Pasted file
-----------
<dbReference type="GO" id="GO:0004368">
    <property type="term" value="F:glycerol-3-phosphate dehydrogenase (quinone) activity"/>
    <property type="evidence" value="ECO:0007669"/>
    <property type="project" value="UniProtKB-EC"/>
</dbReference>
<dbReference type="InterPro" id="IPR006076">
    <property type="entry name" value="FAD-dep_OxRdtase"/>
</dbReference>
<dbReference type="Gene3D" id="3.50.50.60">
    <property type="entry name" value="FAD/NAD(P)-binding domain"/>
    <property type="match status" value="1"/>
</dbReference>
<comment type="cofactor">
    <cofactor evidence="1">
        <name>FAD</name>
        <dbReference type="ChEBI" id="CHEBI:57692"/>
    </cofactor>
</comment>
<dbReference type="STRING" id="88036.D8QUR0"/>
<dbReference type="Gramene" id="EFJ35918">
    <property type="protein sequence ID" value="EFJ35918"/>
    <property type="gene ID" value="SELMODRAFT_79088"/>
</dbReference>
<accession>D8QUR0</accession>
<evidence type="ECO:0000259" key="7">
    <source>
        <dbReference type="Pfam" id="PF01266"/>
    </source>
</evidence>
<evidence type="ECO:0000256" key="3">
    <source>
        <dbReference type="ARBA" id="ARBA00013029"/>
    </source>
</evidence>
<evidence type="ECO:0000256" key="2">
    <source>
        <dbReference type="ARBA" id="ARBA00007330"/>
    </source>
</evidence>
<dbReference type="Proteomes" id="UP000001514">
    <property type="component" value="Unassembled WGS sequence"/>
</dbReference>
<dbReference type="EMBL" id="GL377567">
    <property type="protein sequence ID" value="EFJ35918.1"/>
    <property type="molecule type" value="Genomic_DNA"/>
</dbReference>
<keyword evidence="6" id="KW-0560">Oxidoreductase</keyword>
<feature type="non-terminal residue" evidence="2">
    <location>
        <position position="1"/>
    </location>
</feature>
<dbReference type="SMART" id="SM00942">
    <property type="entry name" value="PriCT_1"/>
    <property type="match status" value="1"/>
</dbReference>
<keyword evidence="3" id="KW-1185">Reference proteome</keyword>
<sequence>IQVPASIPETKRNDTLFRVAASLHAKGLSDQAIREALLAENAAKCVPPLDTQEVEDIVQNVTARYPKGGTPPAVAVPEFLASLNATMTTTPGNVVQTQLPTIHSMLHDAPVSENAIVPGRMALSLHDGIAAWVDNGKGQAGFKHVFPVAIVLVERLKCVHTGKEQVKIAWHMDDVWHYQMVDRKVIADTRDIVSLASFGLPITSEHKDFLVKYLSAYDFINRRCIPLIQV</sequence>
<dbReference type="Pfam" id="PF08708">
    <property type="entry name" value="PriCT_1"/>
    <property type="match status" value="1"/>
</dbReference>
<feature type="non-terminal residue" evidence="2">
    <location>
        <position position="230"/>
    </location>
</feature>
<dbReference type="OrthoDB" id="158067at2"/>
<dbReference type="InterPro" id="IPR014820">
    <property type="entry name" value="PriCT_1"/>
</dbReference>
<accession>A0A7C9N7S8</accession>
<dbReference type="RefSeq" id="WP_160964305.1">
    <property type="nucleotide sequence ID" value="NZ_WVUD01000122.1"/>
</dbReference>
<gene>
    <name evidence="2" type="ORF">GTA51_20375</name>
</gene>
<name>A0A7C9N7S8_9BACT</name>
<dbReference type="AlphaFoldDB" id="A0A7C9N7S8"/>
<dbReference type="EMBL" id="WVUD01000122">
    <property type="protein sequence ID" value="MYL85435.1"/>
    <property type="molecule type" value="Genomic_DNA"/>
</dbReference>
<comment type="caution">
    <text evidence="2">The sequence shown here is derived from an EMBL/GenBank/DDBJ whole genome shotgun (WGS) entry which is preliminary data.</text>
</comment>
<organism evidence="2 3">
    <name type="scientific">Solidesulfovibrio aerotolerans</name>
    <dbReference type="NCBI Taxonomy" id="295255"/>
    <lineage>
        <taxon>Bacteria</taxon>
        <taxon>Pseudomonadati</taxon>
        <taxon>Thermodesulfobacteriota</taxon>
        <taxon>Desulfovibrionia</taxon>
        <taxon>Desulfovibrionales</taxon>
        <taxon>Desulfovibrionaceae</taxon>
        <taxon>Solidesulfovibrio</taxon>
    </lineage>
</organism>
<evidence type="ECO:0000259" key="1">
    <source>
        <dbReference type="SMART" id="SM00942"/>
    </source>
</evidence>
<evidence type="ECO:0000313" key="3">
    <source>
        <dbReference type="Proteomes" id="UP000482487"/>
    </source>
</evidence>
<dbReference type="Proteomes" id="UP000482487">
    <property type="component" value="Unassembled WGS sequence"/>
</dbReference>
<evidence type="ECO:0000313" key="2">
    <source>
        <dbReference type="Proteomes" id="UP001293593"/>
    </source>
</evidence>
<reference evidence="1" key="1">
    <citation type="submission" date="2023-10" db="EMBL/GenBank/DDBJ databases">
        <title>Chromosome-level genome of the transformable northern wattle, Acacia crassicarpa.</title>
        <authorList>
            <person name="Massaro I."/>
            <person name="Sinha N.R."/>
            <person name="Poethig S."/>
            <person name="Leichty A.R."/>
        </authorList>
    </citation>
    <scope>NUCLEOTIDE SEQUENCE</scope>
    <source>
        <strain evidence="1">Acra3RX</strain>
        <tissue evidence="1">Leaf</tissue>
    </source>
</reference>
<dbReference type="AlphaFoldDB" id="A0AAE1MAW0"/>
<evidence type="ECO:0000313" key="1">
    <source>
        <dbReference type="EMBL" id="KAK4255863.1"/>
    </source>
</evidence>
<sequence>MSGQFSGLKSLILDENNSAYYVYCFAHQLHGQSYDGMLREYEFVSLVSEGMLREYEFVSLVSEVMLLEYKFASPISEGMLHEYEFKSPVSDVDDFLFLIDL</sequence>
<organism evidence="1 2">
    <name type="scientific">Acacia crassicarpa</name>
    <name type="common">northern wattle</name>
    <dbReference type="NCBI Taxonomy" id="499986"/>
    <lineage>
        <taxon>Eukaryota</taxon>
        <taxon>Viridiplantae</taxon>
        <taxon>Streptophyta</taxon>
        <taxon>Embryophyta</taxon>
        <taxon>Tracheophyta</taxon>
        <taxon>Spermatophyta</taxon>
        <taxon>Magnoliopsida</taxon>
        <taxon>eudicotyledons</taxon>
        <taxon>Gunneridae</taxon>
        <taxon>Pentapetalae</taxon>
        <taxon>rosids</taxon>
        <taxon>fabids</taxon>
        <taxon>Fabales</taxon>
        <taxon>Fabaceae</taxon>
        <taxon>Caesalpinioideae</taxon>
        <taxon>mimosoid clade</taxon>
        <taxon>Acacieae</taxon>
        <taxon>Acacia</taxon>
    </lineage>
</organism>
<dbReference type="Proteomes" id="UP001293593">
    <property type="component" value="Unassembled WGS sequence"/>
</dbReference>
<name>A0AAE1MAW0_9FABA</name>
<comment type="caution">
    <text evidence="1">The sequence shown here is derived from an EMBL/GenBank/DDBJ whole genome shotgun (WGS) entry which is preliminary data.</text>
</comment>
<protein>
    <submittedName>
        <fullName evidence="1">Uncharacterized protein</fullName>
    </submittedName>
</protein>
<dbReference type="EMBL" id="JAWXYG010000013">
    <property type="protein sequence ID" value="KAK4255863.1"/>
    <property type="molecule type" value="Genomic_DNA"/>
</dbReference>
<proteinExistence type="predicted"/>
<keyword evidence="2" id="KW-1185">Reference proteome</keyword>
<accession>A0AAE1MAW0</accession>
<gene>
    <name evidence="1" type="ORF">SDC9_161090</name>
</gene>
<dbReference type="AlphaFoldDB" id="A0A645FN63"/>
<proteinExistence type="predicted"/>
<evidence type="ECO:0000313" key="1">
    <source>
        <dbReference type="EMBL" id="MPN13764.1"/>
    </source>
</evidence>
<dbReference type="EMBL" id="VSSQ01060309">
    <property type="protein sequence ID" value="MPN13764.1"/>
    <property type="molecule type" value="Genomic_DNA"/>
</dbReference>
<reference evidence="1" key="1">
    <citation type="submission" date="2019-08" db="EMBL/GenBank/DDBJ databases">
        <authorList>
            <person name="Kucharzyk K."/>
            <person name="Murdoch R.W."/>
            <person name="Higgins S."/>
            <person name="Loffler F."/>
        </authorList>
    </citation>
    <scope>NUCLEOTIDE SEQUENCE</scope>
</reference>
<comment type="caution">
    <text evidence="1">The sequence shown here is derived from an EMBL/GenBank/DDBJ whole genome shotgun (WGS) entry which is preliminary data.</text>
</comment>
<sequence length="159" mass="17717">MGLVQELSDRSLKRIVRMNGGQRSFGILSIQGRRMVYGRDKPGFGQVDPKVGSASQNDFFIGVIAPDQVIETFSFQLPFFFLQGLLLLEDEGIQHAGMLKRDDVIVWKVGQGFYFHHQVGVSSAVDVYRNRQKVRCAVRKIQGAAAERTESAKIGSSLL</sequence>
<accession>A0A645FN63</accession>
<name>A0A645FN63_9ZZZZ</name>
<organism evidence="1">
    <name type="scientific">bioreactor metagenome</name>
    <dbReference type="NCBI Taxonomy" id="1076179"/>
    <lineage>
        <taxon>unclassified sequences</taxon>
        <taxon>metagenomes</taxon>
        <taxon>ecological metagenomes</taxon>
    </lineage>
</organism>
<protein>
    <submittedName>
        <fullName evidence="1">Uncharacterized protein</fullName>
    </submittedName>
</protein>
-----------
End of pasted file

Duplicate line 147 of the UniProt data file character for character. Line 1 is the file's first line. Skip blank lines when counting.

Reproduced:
        <taxon>Eukaryota</taxon>